Don't be surprised if you find yourself seated next to local celebrities, they come here quite often, finding a relaxed and casual atmosphere, as if at your friend’s vacation house.
Located on the territory of Sakip Sabanci Museum surrounded by a luxurious garden with sculptures and overlooking the sea, MSA is a really special place, curated by the leading culinary school in the country, where students dont just cook here, but also present their dishes.
The restaurant menu is very rich, including both local classics from the Turkish kitchen, dishes inspired by the Istanbul street food, and favorites from across the globe, such as Asian pasta, family-style meat dishes, Spanish omelet, french toast, a hotdog with truffle potato rosti, Dim Sum and variety of raw and vegan plates. Visit any time of the day for this special location.
Since its opening in 2005, Mikla has been leading the Istanbul contemporary gourmet scene, rated as one of the best restaurants in Istanbul, and recognized by the 50 world’s best restaurants.
Mehmet Gürs, the chef of the restaurant, is also known as a successful restaurateur, but most importantly as an ambassador of the New Anatolian Cuisine based on the reinvention of traditional recipes and paise of the ingredients of this rich Turkish region, using modern techniques and knowledge.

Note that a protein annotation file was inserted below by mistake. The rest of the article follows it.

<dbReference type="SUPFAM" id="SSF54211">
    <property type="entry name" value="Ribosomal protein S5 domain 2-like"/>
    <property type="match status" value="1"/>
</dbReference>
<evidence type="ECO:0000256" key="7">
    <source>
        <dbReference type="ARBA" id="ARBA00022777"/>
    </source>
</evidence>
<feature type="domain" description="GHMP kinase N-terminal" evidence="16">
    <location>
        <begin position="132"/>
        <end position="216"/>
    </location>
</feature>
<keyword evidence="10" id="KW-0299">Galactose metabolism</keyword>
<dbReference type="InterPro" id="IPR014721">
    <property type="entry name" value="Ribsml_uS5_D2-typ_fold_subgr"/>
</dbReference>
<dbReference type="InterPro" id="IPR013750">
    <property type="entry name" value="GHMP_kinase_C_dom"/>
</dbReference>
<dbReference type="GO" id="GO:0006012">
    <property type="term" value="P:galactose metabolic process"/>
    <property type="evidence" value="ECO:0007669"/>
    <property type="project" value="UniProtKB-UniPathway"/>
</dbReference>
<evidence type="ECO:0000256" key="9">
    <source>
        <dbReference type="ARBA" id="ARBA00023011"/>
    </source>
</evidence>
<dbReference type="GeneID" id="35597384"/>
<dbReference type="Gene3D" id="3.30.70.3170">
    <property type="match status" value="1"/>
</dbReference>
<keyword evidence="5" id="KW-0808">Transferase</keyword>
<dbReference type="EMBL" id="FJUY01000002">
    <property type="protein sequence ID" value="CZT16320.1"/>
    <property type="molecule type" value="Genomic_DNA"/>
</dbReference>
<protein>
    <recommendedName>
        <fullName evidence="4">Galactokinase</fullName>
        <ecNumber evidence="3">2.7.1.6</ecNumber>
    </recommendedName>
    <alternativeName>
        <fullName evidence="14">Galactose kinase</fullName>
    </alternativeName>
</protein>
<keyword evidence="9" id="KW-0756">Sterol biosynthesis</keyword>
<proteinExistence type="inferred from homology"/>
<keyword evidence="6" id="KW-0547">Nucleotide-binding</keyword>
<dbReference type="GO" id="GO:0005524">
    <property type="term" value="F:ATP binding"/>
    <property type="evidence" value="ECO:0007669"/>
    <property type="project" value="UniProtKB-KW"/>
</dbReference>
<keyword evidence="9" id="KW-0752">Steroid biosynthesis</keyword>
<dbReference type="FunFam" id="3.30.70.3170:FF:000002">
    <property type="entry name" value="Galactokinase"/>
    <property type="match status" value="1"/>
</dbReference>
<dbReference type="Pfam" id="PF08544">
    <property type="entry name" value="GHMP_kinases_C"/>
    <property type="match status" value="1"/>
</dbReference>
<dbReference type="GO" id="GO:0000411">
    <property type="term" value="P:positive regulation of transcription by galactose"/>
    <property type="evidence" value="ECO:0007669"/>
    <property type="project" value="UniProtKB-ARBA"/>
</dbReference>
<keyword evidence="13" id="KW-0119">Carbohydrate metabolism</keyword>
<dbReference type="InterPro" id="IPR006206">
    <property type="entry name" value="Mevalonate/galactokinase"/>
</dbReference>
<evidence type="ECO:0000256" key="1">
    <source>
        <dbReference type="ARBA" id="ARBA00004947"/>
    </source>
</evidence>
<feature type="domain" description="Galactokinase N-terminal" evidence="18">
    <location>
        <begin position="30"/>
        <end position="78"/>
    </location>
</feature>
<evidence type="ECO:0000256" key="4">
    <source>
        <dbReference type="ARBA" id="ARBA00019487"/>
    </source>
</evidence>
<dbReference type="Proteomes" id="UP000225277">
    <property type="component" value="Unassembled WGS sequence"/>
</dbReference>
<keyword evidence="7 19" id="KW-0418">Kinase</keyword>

Tasting menu experience (highly recommended) is akin to reading the Turkish food encyclopedia, as it holds a rich variety of ingredients, each with a history and meaning.
Considered as a highlight, the iconic version of traditional local fish and bread starter (Balık Ekmek), is served with creamy cheese on an extra thin bread that holds small sardine pieces. For a perfectly cooked fish try Red Mullet, served here with a generous amount of Izmir-sourced root and vegetable puree. Or, opt for a local classic Manti, with vegetable filling, smoked buffalo yogurt, pepper sauce, and sumac.
Note to visit the rooftop bar to catch a breathtaking sunset.
Enjoy the spectacular location in one of the most exclusive neighborhoods in Istanbul. At first sight, it may seem like another Bosphorus-view restaurant, but there is so much more to it. For 23 years it has been systematically a point of reference on the local dining scene and named the best destination in Europe and Istanbul.
The range of the offered dishes and their quality is impressive. From 1999 it has been a pioneer in introducing Sushi Bar concept, delivered by the London Nobu star Hiroki Takemura. 16 years later it reinvents itself again with the arrival of Chef Fabrice Canelle and his natural Mediterranean cuisine.
Take a look at the wine list—after purchasing Turkey’s most valuable and rare wine collection in 2004 the cellar boasts the world's most desired wines such as Petrus 1985, 1988, La Tâche 1999, 1969, DRC Richebourg 1998, Château Latour 1937, variety of precious E. Guigal, to name a few.
The most exciting view of Istanbul and tender sea breeze, accompanied by the extensive red poppyseed decoration, makes the outside dining seem a bit surreal and even more romantic during dinner time.